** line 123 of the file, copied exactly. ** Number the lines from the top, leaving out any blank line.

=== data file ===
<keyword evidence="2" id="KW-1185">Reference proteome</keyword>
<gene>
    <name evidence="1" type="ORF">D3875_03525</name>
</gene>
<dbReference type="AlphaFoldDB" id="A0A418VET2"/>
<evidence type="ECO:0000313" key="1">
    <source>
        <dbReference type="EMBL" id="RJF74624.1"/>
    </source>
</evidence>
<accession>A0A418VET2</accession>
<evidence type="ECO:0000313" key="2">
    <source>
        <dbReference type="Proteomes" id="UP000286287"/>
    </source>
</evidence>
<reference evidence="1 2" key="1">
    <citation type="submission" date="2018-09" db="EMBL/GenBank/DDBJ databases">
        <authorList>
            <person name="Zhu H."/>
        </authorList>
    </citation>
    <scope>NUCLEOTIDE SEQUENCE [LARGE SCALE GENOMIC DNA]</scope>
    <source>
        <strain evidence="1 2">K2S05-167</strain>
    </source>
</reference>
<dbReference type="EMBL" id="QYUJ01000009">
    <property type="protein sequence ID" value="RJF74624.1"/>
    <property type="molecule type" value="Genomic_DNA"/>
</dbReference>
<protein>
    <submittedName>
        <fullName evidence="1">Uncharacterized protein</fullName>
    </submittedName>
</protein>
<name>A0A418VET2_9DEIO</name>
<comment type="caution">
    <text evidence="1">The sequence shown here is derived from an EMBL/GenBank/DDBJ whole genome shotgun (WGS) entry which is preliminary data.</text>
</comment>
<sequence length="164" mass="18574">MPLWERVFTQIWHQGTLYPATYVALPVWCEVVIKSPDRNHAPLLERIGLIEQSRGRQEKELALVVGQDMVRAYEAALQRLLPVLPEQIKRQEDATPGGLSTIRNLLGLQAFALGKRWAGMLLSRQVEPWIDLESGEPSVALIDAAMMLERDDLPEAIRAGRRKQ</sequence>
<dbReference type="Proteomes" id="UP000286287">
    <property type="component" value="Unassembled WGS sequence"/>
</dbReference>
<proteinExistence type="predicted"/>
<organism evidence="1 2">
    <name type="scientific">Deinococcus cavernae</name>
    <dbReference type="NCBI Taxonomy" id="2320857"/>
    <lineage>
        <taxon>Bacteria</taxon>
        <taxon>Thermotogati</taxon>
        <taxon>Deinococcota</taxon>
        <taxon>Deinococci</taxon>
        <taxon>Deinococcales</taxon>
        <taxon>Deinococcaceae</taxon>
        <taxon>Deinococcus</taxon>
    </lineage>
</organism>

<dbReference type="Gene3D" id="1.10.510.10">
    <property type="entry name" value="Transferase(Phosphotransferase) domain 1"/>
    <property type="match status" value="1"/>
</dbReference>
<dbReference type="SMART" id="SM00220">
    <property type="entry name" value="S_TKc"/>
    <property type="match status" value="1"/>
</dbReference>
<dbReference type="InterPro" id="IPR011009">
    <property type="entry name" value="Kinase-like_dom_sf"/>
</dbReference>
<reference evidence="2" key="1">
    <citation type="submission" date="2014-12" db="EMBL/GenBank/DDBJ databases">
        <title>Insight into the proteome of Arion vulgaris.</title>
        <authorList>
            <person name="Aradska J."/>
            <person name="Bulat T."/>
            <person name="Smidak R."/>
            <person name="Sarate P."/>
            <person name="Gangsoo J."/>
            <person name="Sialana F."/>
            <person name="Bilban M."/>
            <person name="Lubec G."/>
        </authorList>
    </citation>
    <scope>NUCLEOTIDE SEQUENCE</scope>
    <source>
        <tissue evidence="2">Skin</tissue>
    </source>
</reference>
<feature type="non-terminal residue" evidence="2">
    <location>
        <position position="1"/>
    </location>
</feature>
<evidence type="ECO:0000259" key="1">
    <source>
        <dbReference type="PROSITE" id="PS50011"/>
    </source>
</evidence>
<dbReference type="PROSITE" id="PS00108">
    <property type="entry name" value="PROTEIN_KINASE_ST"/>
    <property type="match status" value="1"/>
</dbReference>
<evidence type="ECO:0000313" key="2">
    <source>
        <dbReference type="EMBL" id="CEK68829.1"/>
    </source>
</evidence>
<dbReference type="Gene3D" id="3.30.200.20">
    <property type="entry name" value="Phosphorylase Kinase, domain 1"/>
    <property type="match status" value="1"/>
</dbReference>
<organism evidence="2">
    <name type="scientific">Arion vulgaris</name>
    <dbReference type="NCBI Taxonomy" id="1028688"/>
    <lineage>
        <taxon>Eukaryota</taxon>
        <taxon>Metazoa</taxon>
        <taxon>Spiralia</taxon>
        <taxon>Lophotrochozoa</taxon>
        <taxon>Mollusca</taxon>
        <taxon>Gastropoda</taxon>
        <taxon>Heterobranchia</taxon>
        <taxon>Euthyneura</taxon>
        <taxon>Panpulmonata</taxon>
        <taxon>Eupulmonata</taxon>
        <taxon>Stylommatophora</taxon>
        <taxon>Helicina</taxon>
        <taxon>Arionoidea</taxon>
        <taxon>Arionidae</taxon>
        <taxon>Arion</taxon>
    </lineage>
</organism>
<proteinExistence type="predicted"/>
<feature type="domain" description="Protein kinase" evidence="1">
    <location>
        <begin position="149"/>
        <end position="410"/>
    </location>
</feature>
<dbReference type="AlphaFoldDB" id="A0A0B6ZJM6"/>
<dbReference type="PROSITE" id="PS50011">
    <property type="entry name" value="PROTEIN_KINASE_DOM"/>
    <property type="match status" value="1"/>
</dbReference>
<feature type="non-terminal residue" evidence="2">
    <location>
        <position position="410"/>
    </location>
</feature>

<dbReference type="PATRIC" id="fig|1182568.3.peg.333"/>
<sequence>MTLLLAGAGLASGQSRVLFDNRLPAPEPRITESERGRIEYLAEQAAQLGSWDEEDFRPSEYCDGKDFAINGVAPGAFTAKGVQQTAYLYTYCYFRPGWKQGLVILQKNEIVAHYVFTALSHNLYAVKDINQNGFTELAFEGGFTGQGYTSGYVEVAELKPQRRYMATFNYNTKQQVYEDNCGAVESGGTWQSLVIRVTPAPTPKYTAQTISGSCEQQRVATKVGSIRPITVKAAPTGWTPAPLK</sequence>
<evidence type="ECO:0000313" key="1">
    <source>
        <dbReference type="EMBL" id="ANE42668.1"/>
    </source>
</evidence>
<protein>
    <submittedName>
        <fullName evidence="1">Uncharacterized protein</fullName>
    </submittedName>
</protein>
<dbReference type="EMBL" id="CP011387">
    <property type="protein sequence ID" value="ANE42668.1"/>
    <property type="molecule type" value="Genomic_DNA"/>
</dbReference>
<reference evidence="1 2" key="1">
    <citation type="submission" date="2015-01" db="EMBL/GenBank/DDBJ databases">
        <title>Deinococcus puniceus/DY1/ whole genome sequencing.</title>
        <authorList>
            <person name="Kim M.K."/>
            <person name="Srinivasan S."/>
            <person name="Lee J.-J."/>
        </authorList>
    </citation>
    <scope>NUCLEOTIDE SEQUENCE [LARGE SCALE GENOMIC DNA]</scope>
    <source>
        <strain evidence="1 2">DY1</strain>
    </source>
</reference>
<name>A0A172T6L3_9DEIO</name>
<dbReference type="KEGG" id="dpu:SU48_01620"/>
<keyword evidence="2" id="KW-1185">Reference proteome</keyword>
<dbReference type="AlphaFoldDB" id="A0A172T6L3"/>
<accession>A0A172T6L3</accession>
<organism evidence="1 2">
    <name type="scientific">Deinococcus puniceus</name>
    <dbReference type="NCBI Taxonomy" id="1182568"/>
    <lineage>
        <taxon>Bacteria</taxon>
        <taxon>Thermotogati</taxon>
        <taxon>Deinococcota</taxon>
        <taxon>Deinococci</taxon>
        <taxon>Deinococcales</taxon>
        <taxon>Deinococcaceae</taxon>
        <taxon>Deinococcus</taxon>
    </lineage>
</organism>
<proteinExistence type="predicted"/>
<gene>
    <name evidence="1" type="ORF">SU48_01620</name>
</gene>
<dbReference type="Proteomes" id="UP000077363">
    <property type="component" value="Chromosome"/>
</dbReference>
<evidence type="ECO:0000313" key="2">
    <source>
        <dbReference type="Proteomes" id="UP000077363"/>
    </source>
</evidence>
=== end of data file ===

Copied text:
        <taxon>Euthyneura</taxon>